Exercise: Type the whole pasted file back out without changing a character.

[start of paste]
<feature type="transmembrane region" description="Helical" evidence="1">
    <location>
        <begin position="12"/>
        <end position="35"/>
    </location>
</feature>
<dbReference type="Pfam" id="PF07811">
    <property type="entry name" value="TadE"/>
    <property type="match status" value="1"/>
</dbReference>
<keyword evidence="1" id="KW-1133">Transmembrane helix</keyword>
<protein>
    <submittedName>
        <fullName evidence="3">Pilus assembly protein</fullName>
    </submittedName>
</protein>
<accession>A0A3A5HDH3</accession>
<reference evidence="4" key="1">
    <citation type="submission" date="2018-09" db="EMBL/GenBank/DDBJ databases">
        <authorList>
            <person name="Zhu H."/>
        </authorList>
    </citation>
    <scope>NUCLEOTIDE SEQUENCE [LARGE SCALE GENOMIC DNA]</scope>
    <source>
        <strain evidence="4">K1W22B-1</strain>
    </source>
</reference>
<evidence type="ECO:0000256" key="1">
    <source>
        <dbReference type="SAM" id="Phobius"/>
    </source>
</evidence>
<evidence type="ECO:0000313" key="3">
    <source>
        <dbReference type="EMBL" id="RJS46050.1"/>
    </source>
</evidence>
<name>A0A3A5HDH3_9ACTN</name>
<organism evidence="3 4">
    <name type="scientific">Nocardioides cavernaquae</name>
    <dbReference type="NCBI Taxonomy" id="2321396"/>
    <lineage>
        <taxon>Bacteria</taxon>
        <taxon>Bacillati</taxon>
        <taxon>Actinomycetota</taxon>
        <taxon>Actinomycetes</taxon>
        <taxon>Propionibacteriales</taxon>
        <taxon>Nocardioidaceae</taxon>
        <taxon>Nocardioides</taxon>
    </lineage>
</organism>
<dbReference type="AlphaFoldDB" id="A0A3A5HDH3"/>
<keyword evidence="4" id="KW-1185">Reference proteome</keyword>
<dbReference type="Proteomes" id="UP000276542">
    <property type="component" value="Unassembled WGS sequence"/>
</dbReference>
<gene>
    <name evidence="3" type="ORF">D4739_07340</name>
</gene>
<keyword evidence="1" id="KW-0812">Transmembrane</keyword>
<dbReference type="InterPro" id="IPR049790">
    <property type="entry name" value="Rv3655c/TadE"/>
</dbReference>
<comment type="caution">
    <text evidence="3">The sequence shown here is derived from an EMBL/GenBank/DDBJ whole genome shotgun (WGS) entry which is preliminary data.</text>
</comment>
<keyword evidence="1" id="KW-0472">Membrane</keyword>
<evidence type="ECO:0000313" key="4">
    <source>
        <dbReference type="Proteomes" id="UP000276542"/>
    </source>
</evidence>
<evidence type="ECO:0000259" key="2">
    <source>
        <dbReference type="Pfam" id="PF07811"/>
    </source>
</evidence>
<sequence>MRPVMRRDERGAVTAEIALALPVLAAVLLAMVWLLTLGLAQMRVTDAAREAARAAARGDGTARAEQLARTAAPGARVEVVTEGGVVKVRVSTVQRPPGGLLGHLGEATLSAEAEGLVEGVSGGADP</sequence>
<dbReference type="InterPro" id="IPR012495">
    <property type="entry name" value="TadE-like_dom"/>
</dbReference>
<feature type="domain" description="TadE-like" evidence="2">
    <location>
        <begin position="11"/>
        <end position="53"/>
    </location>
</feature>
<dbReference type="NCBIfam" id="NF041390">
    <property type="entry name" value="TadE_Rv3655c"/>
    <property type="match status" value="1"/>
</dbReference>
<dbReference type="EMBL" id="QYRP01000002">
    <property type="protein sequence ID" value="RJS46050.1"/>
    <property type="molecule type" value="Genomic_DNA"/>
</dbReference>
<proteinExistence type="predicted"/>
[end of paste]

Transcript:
<feature type="transmembrane region" description="Helical" evidence="1">
    <location>
        <begin position="12"/>
        <end position="35"/>
    </location>
</feature>
<dbReference type="Pfam" id="PF07811">
    <property type="entry name" value="TadE"/>
    <property type="match status" value="1"/>
</dbReference>
<keyword evidence="1" id="KW-1133">Transmembrane helix</keyword>
<protein>
    <submittedName>
        <fullName evidence="3">Pilus assembly protein</fullName>
    </submittedName>
</protein>
<accession>A0A3A5HDH3</accession>
<reference evidence="4" key="1">
    <citation type="submission" date="2018-09" db="EMBL/GenBank/DDBJ databases">
        <authorList>
            <person name="Zhu H."/>
        </authorList>
    </citation>
    <scope>NUCLEOTIDE SEQUENCE [LARGE SCALE GENOMIC DNA]</scope>
    <source>
        <strain evidence="4">K1W22B-1</strain>
    </source>
</reference>
<evidence type="ECO:0000256" key="1">
    <source>
        <dbReference type="SAM" id="Phobius"/>
    </source>
</evidence>
<evidence type="ECO:0000313" key="3">
    <source>
        <dbReference type="EMBL" id="RJS46050.1"/>
    </source>
</evidence>
<name>A0A3A5HDH3_9ACTN</name>
<organism evidence="3 4">
    <name type="scientific">Nocardioides cavernaquae</name>
    <dbReference type="NCBI Taxonomy" id="2321396"/>
    <lineage>
        <taxon>Bacteria</taxon>
        <taxon>Bacillati</taxon>
        <taxon>Actinomycetota</taxon>
        <taxon>Actinomycetes</taxon>
        <taxon>Propionibacteriales</taxon>
        <taxon>Nocardioidaceae</taxon>
        <taxon>Nocardioides</taxon>
    </lineage>
</organism>
<dbReference type="AlphaFoldDB" id="A0A3A5HDH3"/>
<keyword evidence="4" id="KW-1185">Reference proteome</keyword>
<dbReference type="Proteomes" id="UP000276542">
    <property type="component" value="Unassembled WGS sequence"/>
</dbReference>
<gene>
    <name evidence="3" type="ORF">D4739_07340</name>
</gene>
<keyword evidence="1" id="KW-0812">Transmembrane</keyword>
<dbReference type="InterPro" id="IPR049790">
    <property type="entry name" value="Rv3655c/TadE"/>
</dbReference>
<comment type="caution">
    <text evidence="3">The sequence shown here is derived from an EMBL/GenBank/DDBJ whole genome shotgun (WGS) entry which is preliminary data.</text>
</comment>
<keyword evidence="1" id="KW-0472">Membrane</keyword>
<evidence type="ECO:0000313" key="4">
    <source>
        <dbReference type="Proteomes" id="UP000276542"/>
    </source>
</evidence>
<evidence type="ECO:0000259" key="2">
    <source>
        <dbReference type="Pfam" id="PF07811"/>
    </source>
</evidence>
<sequence>MRPVMRRDERGAVTAEIALALPVLAAVLLAMVWLLTLGLAQMRVTDAAREAARAAARGDGTARAEQLARTAAPGARVEVVTEGGVVKVRVSTVQRPPGGLLGHLGEATLSAEAEGLVEGVSGGADP</sequence>
<dbReference type="InterPro" id="IPR012495">
    <property type="entry name" value="TadE-like_dom"/>
</dbReference>
<feature type="domain" description="TadE-like" evidence="2">
    <location>
        <begin position="11"/>
        <end position="53"/>
    </location>
</feature>
<dbReference type="NCBIfam" id="NF041390">
    <property type="entry name" value="TadE_Rv3655c"/>
    <property type="match status" value="1"/>
</dbReference>
<dbReference type="EMBL" id="QYRP01000002">
    <property type="protein sequence ID" value="RJS46050.1"/>
    <property type="molecule type" value="Genomic_DNA"/>
</dbReference>
<proteinExistence type="predicted"/>